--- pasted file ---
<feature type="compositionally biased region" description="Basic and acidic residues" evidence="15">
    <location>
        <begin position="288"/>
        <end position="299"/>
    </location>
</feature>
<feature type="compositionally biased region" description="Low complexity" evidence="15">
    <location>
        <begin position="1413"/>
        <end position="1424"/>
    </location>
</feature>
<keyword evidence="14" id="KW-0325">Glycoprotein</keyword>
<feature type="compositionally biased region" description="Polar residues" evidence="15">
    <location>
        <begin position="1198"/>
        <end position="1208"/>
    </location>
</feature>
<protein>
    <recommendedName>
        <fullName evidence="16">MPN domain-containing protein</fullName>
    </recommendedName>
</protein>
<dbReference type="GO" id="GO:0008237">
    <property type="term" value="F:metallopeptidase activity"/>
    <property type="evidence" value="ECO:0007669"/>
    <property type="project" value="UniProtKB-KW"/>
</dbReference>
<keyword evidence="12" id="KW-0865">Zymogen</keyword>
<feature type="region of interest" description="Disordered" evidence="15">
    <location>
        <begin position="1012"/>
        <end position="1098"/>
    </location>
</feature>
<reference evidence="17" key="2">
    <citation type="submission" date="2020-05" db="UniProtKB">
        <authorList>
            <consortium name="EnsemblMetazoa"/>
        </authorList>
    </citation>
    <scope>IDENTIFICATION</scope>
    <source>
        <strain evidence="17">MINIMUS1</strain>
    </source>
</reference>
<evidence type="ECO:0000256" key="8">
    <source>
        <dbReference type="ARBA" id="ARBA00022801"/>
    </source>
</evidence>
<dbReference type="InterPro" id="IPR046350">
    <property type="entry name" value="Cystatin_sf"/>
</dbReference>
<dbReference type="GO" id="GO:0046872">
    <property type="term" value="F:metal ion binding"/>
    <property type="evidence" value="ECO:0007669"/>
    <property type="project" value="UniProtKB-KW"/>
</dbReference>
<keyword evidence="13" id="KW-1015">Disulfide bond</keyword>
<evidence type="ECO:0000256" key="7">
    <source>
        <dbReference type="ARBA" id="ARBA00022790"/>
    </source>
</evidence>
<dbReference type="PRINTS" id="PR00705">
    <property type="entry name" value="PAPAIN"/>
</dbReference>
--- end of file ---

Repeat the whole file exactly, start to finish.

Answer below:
<feature type="compositionally biased region" description="Basic and acidic residues" evidence="15">
    <location>
        <begin position="288"/>
        <end position="299"/>
    </location>
</feature>
<feature type="compositionally biased region" description="Low complexity" evidence="15">
    <location>
        <begin position="1413"/>
        <end position="1424"/>
    </location>
</feature>
<keyword evidence="14" id="KW-0325">Glycoprotein</keyword>
<feature type="compositionally biased region" description="Polar residues" evidence="15">
    <location>
        <begin position="1198"/>
        <end position="1208"/>
    </location>
</feature>
<protein>
    <recommendedName>
        <fullName evidence="16">MPN domain-containing protein</fullName>
    </recommendedName>
</protein>
<dbReference type="GO" id="GO:0008237">
    <property type="term" value="F:metallopeptidase activity"/>
    <property type="evidence" value="ECO:0007669"/>
    <property type="project" value="UniProtKB-KW"/>
</dbReference>
<keyword evidence="12" id="KW-0865">Zymogen</keyword>
<feature type="region of interest" description="Disordered" evidence="15">
    <location>
        <begin position="1012"/>
        <end position="1098"/>
    </location>
</feature>
<reference evidence="17" key="2">
    <citation type="submission" date="2020-05" db="UniProtKB">
        <authorList>
            <consortium name="EnsemblMetazoa"/>
        </authorList>
    </citation>
    <scope>IDENTIFICATION</scope>
    <source>
        <strain evidence="17">MINIMUS1</strain>
    </source>
</reference>
<evidence type="ECO:0000256" key="8">
    <source>
        <dbReference type="ARBA" id="ARBA00022801"/>
    </source>
</evidence>
<dbReference type="InterPro" id="IPR046350">
    <property type="entry name" value="Cystatin_sf"/>
</dbReference>
<dbReference type="GO" id="GO:0046872">
    <property type="term" value="F:metal ion binding"/>
    <property type="evidence" value="ECO:0007669"/>
    <property type="project" value="UniProtKB-KW"/>
</dbReference>
<keyword evidence="13" id="KW-1015">Disulfide bond</keyword>
<evidence type="ECO:0000256" key="7">
    <source>
        <dbReference type="ARBA" id="ARBA00022790"/>
    </source>
</evidence>
<dbReference type="PRINTS" id="PR00705">
    <property type="entry name" value="PAPAIN"/>
</dbReference>